Most of the new music videos were put together to promote then current releases, like the "Yellow Submarine Songtrack", "Anthology" VHS and Laserdisc releases, "1", "Anthology" DVD series, "Let It Be...Naked", "The Capitol Albums Vol 2" and "Love".

With 1999's "Hey Bulldog", they were in luck, as the original recording session had been filmed in order to make the 1968 music video for "Lady Madonna". The footage works a lot better when used to illustrate the actual song they were recording! The "Hey Bulldog" video is available from iTunes.

The new(ish) "Get Back" and "Don't Let Me Down" videos were also released on iTunes in conjunction with the digital download debut of "Let It Be...Naked". However, most of the music videos were distributed to TV stations only, and some were used at website. As the projects get old, these videos were pulled from the website and the powers that be are also closely monitoring YouTube to get fan uploads of the videos banned. We were unsuccessful in locating a fan upload of the brilliant 2003 "Two Of Us" video. That video was an example of turning film footage from the Get Back sessions into black and white and augmenting the video with animated pencil drawings in the background.

The 2006 "Dizzy Miss Lizzie" music video was simply taken from the remastered (and still unreleased) Beatles At Shea Stadium film and released to TV stations to promote "The Capitol Albums Vol. 2".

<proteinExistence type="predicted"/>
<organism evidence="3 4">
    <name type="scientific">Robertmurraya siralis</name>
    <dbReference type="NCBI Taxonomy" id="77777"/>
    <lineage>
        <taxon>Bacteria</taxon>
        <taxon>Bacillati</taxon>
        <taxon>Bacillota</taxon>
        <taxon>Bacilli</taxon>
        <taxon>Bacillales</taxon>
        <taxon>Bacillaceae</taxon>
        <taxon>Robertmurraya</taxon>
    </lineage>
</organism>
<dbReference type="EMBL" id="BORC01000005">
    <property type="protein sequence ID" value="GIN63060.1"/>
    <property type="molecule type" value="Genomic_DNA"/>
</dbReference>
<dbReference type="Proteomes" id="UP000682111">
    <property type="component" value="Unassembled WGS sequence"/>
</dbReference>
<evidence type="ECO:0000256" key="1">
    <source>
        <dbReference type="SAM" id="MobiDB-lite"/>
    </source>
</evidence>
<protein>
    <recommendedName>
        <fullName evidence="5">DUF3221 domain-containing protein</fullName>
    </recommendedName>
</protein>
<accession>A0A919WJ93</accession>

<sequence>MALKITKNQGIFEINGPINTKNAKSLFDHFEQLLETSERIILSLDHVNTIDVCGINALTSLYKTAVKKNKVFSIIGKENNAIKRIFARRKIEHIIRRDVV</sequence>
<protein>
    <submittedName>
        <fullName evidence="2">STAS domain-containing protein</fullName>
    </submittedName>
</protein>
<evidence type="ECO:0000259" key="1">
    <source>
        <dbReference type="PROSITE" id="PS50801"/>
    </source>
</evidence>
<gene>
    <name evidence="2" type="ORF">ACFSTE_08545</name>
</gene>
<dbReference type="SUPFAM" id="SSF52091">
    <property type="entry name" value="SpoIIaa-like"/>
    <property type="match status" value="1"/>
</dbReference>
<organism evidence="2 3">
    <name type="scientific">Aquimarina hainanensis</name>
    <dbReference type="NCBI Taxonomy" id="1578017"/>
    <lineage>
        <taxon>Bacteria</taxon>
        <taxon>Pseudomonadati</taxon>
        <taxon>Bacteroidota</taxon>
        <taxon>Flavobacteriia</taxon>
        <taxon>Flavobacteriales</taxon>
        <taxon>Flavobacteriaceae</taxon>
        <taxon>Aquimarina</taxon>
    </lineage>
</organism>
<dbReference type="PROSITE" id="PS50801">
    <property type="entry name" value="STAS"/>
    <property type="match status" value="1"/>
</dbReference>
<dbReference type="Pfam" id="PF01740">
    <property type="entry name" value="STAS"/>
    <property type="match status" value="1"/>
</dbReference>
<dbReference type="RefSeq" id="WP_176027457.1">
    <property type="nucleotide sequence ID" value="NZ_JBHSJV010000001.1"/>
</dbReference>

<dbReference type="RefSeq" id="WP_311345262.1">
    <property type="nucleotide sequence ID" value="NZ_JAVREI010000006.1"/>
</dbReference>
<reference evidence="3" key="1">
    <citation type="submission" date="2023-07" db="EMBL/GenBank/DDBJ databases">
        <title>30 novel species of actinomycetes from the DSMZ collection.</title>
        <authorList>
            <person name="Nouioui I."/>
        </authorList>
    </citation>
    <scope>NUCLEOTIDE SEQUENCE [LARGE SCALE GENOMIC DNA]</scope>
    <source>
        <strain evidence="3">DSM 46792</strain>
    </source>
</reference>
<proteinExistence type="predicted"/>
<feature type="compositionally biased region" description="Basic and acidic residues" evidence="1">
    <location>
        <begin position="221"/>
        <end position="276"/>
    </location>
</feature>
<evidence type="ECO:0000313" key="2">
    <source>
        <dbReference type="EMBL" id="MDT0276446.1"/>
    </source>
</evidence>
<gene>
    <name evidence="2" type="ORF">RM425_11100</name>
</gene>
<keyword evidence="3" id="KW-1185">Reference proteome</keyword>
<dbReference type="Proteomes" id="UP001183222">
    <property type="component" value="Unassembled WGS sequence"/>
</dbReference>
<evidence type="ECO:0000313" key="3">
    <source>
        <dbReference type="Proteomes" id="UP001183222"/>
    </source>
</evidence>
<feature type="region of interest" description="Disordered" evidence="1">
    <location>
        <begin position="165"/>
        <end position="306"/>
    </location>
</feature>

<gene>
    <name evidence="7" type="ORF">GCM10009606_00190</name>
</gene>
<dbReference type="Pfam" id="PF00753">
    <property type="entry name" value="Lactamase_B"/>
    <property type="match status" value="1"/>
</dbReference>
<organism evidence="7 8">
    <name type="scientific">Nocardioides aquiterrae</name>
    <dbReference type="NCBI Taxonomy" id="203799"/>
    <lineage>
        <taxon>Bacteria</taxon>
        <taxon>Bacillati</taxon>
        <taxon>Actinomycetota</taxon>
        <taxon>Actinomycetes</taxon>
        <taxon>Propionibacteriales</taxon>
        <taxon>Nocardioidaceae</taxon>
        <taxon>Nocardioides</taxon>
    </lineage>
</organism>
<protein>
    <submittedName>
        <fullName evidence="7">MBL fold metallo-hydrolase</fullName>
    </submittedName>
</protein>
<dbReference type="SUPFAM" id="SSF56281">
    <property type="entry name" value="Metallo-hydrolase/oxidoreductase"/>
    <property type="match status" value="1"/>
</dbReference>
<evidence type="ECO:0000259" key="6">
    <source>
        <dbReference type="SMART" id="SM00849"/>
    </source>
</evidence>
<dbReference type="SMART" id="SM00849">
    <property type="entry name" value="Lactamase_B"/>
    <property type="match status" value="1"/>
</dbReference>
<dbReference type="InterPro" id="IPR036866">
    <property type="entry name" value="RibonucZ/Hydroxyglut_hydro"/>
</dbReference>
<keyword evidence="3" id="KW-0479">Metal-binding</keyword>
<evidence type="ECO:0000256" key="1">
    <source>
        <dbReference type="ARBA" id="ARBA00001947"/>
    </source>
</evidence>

Thursday, 28 November 2013

Shea Stadium book

There's a new book out on the subject of The Beatles' famous 1965 concert at Shea Stadium. The book has been written by David Schwensen, who also authored a book about their Cleveland concerts, "The Beatles In Cleveland: Memories, Facts & Photos About The Notorious 1964 & 1966 Concerts". The new book is called The Beatles at Shea Stadium The story behind their Greatest Concert.

The Beatles' performance at New York's Shea Stadium on August 15, 1965 is one of the most exciting and important concert events in the history of popular music. Produced by Sid Bernstein and introduced on stage by television legend Ed Sullivan, John, Paul, George and Ringo played, sang, sweated and laughed for a record crowd of 55,600 fans. It was the height of Beatlemania and launched the modern era of outdoor stadium shows.